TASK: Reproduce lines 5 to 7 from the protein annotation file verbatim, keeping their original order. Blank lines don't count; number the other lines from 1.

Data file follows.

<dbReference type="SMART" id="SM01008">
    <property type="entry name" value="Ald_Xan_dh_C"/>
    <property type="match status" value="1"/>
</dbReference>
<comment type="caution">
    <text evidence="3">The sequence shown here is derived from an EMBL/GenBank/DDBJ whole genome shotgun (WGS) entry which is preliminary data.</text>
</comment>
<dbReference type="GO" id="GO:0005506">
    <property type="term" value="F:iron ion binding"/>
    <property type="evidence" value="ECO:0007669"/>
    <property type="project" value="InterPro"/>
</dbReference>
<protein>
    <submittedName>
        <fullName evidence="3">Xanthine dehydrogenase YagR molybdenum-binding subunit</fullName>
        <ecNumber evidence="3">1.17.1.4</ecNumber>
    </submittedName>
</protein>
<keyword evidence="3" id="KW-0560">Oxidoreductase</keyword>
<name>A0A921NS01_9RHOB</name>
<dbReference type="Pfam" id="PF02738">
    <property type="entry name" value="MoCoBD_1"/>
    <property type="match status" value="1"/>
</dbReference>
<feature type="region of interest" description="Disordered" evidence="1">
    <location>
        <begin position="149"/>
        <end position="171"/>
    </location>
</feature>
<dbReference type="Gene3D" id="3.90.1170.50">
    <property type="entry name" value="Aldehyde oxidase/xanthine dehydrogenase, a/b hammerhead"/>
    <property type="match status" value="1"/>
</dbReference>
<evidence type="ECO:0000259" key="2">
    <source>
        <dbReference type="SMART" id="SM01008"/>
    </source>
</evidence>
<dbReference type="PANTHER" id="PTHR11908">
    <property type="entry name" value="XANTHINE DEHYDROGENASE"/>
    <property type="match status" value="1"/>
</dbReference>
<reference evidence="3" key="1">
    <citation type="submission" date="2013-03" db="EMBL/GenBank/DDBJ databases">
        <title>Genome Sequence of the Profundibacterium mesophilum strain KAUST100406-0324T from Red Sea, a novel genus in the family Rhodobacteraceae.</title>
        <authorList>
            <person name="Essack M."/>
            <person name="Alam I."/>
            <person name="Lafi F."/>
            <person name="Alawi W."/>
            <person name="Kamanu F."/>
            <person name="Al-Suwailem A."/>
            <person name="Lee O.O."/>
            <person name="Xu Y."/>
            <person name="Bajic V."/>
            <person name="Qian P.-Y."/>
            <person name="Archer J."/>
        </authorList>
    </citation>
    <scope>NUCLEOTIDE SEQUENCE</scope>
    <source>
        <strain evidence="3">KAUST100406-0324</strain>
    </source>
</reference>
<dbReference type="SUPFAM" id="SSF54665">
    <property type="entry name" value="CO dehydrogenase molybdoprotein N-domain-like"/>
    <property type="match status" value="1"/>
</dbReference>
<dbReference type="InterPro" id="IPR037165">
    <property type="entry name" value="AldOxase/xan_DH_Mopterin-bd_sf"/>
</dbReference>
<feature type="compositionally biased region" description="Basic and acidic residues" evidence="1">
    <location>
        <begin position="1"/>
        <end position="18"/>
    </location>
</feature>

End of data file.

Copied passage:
<comment type="caution">
    <text evidence="3">The sequence shown here is derived from an EMBL/GenBank/DDBJ whole genome shotgun (WGS) entry which is preliminary data.</text>
</comment>